So why do I insist that charity is rubbish? I’ve long argued that it’s a way of deflecting attention from what would be politically required to achieve the very sentiments (the problem is they are just sentiments) that charity-givers might support. Redistribution of wealth; justice for all; equal share of resources and opportunity. If charity were capable of undoing global inequality, poverty, exploitation, inequality, surplus value extraction etc., then I’d be all in favour. But its not. It is the secular version of the Christian aesthetic, turn the other cheek (Bellamy) and ignore the ongoing extortion of those kept on the nether side of capitalist development. ‘Oh but my, we must do something for the poor’ and ‘at least it’s a start’. It’s a start that stops short. We’ll be all happy and fine so, long as we don’t have to see their sorry arses except in a few supplicant charity adverts promising that our few pennies would save said waif from the life of drudgery and privation that our comfy beer-swilling lifestyle means someone somewhere has to endure. I’ve no doubt there is a direct link to my wanting a beer after all this. Of course. But I do think building a political movement rather than a crypto-religious one (give, turn the cheek, embrace the higher power) is the only way that there can be any chance of wresting power from the likes of Bush, Blair, the Democrats/Republicans and their military-entertainment profit regime. Murder death kill will not be stopped, only ignored, by popping a few coins into a cardboard box on the counter of the local shop. Something more organised than that is needed. I loved the red umbrellas at the rally today. Brought to you by the activist-feminist-unionist rabble rousing chorus of red brolly weilding folk that also do serious long duree ground work stuff, such as X:Talk. Read about that in the Feminist Review – but be warned, if you just search Xtalk (without the colon) you get some kind of babbleforum on and on about Jesus, which is the very reason I was looking for beer in the first place. Crikey.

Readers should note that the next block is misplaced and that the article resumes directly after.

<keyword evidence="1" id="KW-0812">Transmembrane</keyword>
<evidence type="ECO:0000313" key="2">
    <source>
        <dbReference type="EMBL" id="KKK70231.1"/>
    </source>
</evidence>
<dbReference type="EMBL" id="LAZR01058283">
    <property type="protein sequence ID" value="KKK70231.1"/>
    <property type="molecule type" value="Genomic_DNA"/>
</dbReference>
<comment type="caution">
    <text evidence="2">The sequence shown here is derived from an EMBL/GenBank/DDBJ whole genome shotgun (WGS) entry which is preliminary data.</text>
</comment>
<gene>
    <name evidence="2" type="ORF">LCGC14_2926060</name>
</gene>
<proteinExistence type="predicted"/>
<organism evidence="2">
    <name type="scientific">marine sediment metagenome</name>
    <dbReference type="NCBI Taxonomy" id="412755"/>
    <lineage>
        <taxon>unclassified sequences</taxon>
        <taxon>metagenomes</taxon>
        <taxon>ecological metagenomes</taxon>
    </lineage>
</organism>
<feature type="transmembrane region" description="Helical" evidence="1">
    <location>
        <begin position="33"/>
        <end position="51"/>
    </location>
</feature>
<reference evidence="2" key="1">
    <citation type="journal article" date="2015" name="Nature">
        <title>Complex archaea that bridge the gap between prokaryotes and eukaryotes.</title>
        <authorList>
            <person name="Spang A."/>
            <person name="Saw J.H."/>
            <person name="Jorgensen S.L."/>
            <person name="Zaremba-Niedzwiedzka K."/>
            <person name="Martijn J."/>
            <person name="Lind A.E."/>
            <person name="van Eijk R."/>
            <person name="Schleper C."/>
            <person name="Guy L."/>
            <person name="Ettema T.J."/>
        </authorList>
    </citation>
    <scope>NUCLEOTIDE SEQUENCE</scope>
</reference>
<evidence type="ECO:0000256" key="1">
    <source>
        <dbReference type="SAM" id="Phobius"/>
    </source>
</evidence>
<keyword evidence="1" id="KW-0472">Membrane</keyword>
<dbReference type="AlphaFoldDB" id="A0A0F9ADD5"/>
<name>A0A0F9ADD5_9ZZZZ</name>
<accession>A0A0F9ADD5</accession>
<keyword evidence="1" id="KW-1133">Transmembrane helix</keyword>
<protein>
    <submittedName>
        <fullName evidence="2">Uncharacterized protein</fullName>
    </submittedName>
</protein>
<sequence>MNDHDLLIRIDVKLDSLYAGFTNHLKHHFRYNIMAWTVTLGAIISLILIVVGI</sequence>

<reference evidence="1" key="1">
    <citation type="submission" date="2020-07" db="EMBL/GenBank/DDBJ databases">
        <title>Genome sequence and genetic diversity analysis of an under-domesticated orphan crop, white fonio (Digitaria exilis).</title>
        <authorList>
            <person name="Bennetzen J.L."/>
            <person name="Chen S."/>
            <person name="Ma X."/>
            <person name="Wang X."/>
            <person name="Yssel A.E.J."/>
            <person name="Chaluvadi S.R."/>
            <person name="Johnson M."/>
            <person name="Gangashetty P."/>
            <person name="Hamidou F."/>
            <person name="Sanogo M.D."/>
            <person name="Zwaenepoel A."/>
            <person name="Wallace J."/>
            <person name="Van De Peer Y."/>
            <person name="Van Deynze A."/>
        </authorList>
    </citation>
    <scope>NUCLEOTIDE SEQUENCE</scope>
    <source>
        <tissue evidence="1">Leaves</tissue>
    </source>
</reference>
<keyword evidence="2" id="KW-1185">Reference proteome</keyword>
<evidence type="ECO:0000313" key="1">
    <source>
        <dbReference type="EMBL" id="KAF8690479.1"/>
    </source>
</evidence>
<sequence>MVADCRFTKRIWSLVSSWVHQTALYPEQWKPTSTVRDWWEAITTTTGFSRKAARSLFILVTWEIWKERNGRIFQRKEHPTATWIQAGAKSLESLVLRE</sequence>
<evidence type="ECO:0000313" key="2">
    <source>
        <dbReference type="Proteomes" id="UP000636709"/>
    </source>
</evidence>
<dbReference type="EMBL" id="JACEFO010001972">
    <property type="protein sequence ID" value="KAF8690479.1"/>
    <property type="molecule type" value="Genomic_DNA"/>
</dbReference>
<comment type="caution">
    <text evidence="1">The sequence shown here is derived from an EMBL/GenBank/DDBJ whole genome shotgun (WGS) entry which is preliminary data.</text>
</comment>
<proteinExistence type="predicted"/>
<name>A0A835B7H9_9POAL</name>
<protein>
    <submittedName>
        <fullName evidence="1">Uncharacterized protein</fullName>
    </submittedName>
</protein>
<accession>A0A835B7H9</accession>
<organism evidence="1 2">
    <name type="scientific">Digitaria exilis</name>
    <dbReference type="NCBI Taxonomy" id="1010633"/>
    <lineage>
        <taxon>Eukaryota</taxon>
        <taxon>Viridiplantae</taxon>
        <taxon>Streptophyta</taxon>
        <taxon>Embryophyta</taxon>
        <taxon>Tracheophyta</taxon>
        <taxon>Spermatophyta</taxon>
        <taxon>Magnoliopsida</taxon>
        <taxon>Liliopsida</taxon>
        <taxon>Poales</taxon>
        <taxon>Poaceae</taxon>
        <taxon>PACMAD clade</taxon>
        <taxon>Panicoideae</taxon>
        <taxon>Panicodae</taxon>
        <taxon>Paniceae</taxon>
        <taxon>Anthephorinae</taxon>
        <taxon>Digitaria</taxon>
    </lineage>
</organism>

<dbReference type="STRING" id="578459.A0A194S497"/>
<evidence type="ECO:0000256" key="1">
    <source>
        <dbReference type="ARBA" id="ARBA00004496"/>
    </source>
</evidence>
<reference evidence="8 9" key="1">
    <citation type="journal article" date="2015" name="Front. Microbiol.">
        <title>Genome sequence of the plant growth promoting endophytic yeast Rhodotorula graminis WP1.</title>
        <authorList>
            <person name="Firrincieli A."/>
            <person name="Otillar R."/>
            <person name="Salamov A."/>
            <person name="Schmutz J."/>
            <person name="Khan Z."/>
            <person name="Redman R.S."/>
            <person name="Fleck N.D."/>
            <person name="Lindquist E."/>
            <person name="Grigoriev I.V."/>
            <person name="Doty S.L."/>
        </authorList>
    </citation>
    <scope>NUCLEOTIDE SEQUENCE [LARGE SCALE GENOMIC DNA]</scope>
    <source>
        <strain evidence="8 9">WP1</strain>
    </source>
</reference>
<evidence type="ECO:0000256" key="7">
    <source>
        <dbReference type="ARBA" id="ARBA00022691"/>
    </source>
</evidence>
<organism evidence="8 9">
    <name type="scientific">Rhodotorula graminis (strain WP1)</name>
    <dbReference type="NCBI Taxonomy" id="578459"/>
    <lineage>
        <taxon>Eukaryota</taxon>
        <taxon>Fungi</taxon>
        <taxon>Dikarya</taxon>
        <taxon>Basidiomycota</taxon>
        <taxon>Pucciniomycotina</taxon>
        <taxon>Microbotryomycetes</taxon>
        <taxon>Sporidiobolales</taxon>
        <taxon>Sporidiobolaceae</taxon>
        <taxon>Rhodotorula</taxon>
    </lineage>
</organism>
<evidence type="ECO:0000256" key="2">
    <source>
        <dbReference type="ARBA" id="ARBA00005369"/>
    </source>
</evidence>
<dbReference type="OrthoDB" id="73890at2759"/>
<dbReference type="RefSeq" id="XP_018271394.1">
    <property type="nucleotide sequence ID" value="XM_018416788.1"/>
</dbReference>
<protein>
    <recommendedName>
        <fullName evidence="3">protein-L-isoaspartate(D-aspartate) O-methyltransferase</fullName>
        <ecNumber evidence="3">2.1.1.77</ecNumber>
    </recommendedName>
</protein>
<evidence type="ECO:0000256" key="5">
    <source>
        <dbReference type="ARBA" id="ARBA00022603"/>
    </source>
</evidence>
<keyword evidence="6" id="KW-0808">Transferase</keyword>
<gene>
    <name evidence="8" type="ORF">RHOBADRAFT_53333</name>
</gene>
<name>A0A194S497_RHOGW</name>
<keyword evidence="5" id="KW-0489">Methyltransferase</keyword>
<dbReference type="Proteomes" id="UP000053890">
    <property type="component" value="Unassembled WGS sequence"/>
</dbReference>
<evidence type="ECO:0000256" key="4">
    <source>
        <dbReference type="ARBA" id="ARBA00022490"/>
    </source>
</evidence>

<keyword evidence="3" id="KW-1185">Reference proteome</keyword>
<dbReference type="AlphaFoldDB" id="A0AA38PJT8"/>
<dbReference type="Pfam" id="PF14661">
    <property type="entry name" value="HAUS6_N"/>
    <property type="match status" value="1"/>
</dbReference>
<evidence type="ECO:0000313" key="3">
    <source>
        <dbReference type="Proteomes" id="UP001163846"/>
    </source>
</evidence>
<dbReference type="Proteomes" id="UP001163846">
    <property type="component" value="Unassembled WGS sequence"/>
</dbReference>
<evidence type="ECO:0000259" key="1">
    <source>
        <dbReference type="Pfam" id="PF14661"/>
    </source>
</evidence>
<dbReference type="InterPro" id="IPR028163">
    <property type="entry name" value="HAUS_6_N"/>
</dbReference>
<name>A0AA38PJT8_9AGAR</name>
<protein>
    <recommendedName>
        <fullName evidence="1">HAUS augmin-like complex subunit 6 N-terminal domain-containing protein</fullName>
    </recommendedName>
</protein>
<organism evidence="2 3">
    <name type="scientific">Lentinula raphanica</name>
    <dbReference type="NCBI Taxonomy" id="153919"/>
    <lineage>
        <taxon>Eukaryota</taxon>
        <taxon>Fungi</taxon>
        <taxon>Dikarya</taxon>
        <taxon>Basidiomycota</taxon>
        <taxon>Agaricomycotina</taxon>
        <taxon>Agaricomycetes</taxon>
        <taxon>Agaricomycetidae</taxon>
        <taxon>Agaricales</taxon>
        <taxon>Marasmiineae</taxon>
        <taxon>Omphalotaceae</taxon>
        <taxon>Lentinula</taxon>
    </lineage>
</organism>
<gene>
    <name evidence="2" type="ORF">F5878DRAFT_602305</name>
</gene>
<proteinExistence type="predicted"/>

Zinedine Zidane

I want to start a campaign to revoke the Italian Whirld Cup win:

This so-called global version of football that we just watched for a month may be mostly beyond me, since I prefer Australian Rules, where you are allowed to use that stunning innovation of evolution, the opposable thumb and actually grab the ball – ipso facto soccer is devolution, clearly – a game for lower primates, yet more refined than rugger… and global is pretty much code for only the developed world, with a few elite exceptions and the occasional feel-good pseudo-documentary about kicking coconuts in the pacific or old tin cans in Tibet.